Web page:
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VINE VOICEon October 1, 2015
I have a cellular internet hub (AT&T). I wanted to use it to reach various Internet-connected devices in my RV. I had a combination of wired and WiFi devices (laptops, DirecTV receivers, etc). I purchased a wireless router that would handle everything. The problem was finding a way to get the cellular hub connected to the router. The router needs an ethernet cable to get the Internet. This is the standard way your home system works. So the problem was to make a WiFi connection to the cellular hub and convert it into a wired ethernet connection. The Linksys WES610N-4 is the device that does the job.

Setting it up is really simple. Just connect the WES610N to your wireless router. Then power up the device and your cellular hub. You will find a way to connect to a WiFi device to your hub, generally a button to touch. Press the button on the Linksys and do the same on your hub. The devices will connect. Voila! You are done! You can connect wired devices to the 4 ports on the WES610N.

This works perfectly. I have been using it for months with no problems at all. It's worth every penny if you need a way to connect wired ethernet devices to a WiFi network.
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on December 12, 2011
I have converted one of my bedrooms into a home-office, the only problem is that I had no way to get wired internet access to the room. Up until now I had been relying upon a USB wireless network adapter, but wanted to get my son's computer and my laser printer networked, so I went looking for a wireless bridge that would connect all of my networked devices in the office to my network. Upon the recommendation of a friend, I decided upon the Linksys (Cisco) WES610N. I was not disappointed. I had the device online and functional less then five minuted after unpacking it from Amazon's shipping box. Configuration of the unit was painless by accessing the administration web interface via the default IP address. My internet speed is noticeably faster and all of my office devices are happily online. Very happy and impressed with both the ease of installation as well as the performance of this little unit. Well worth paying a little extra for this model than others on the market!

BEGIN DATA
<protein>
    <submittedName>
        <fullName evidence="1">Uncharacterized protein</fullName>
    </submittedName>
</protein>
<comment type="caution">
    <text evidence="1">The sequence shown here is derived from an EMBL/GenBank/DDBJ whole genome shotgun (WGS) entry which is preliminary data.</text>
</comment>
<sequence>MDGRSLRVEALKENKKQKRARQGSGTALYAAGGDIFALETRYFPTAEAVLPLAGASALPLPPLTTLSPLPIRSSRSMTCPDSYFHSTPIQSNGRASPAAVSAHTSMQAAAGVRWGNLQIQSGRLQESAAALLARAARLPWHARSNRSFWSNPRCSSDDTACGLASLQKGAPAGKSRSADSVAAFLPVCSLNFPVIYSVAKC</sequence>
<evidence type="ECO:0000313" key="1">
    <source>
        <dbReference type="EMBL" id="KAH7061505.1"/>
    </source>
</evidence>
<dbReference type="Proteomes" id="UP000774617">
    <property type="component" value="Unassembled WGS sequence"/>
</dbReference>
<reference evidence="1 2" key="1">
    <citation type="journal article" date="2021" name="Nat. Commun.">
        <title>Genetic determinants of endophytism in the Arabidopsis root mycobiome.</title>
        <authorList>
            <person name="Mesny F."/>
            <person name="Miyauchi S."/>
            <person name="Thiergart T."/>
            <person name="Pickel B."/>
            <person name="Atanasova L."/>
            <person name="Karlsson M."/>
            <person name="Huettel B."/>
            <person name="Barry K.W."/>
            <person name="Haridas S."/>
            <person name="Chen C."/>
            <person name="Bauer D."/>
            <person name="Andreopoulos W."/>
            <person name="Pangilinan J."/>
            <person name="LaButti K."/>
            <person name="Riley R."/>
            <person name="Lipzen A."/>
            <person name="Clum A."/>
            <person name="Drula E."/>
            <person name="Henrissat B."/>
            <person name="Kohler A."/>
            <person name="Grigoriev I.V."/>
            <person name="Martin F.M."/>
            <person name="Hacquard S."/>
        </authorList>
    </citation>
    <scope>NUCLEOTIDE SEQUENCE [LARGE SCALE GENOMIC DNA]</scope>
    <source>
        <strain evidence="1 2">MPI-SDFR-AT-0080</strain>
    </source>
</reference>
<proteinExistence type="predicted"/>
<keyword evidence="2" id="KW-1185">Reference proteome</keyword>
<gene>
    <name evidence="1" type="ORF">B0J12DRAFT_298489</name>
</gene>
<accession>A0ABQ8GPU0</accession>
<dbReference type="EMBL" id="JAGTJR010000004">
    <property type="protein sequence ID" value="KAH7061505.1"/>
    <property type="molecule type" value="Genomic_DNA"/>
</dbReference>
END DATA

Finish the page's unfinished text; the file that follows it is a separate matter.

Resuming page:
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on January 1, 2014
I got this from Amazon via NorthEast Extreme Llc on December 23 2013 for $54.99. The Linksys firmware update page has a drop down box for model version allowing selection of V1 or V2. As there is no version number on the device and it already had the latest firmware for V1 installed - 1.0.05, I concluded it was a V1.